Organic farming is rapidly growing due to its perceived potential for producing higher nutritional quality. However, studies of organically- and conventionally-grown crops have not always shown differences between the systems. The objective of this research was to compare the antioxidant activities of organically-grown tomato to those from a conventional production system during postharvest cold storage. “Tub Tim Dang” tomato (Solanum lycopersicum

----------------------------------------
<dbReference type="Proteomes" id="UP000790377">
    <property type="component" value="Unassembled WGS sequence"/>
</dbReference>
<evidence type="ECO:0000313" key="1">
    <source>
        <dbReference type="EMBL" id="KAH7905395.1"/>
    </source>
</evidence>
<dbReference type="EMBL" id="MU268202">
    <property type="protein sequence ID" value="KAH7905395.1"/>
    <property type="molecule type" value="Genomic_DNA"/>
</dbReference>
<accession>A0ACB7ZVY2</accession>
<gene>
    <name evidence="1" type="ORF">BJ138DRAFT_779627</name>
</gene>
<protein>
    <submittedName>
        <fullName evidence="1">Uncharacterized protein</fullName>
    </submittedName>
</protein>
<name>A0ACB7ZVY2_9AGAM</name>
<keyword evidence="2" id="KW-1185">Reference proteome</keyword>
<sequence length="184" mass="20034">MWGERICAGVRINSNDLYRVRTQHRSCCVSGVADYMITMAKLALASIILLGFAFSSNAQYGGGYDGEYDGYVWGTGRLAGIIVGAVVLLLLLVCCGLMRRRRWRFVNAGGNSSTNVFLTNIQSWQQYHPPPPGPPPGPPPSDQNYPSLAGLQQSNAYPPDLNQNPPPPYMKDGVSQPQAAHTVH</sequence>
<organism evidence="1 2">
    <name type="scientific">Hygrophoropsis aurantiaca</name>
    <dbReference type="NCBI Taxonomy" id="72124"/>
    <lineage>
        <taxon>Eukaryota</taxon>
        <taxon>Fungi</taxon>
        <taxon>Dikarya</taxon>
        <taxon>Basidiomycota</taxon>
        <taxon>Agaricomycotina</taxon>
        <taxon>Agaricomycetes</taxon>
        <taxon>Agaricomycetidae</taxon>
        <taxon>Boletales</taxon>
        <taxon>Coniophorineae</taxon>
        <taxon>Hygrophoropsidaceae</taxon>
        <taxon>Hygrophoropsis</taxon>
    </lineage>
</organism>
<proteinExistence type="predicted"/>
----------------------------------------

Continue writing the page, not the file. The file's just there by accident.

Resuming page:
L.) fruit were harvested at the breaker stage of maturity from both organic and conventional farms. Fruit were cold-stored at 10 °C for 20 days, and samples were collected at intervals to measure the activities of superoxide dismutase (SOD), catalase (CAT) and ascorbate peroxidase (APX) activities, and total antioxidant activity by the 2,2′-diphenyl-1-picrylhydrazyl (DPPH) and ferric reducing antioxidant power (FRAP) assays. The activities of SOD, CAT and APX of organic tomato fruit did not differ from those of conventional fruit during cold storage. In addition, there was no effect of production system on FRAP activity. In contrast, DPPH activity of organic tomato fruit was lower than conventional fruit through 10 days of cold storage, but it was higher at 15 and 20 days. These results indicated that organic production did not have a significant effects on these antioxidant traits of tomato.
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